||Oracle Tips by Burleson
Basic SQL structure
Now that we see the basics of SQL, let’s
take a look at the normalization steps, so that we can understand
Un-normalized Form (0NF)
Essentially, an un-normalized relation is a
relation that contains repeating values. An un-normalized relation
can also contain relations nested within other relations, as well as
all kinds of transitive dependencies. Sometimes un-normalized
relations are signified by 0NF, but an un-normalized relation is not
to be confused with a denormalized relation.
The un-normalized relation is any relation
in its raw state, and they commonly contain repeating vales and
other characteristics that are not found in denormalized relations.
The process of denormalization is a very deliberate attempt to
introduce controlled redundant items into an already normalized
First Normal Form (1NF)
In essence, any relation is in first normal
form if it does not contain any repeating values. Here, we have
taken our relations with repeating values and moved them to separate
relations. When the new relations are created, we carry the primary
key of the original relation into the new relation.
We start by creating a primary key to
uniquely identify each row in the table. Any repeating data is
moved to a new table. Finally, create a key for each of the rows of
the new table and a reference to that key in the original table.
This is like what we did with the FRIENDS and ADDRESS tables above.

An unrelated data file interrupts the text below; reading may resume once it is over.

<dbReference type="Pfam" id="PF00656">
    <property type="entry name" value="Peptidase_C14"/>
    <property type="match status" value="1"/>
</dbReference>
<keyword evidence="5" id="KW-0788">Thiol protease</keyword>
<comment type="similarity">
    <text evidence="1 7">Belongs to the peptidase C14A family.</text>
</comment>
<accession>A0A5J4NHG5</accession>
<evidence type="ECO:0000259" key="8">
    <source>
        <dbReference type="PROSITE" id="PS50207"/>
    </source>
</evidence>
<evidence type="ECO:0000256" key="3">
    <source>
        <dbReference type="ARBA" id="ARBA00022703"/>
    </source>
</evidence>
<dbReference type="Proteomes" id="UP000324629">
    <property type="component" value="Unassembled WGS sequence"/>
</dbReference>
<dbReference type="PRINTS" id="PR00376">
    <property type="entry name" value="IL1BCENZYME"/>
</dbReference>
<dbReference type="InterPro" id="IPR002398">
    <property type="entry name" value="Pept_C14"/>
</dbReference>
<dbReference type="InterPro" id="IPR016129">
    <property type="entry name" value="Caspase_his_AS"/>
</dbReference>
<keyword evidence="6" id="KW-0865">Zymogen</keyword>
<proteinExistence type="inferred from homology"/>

First normal form removes repeating data to separate tables. Each
of the new tables may have repeating data that should be moved to
another new table. This process continues until there is no longer
Second Normal Form (2NF)
For second normal form, you must start in
first normal form. Then, each column in a table must be dependent
on the key for that table, or it should be move to a new table.
The purpose of the second normal form (2NF)
test is to check for partial key dependencies. Partial key
dependencies are created when we break off an un-normalized relation
into first normal form by carrying the key thereby creating a
concatenated key with several data items. The formal definition of
second normal form is as follows:
A relation is in second normal form if and
only if the relation is in first normal form and each non-key
attribute is fully functionally dependent on the entire concatenated
The above book excerpt is from:
Fast writing SQL Reports with SQL*Plus
Col. John Garmany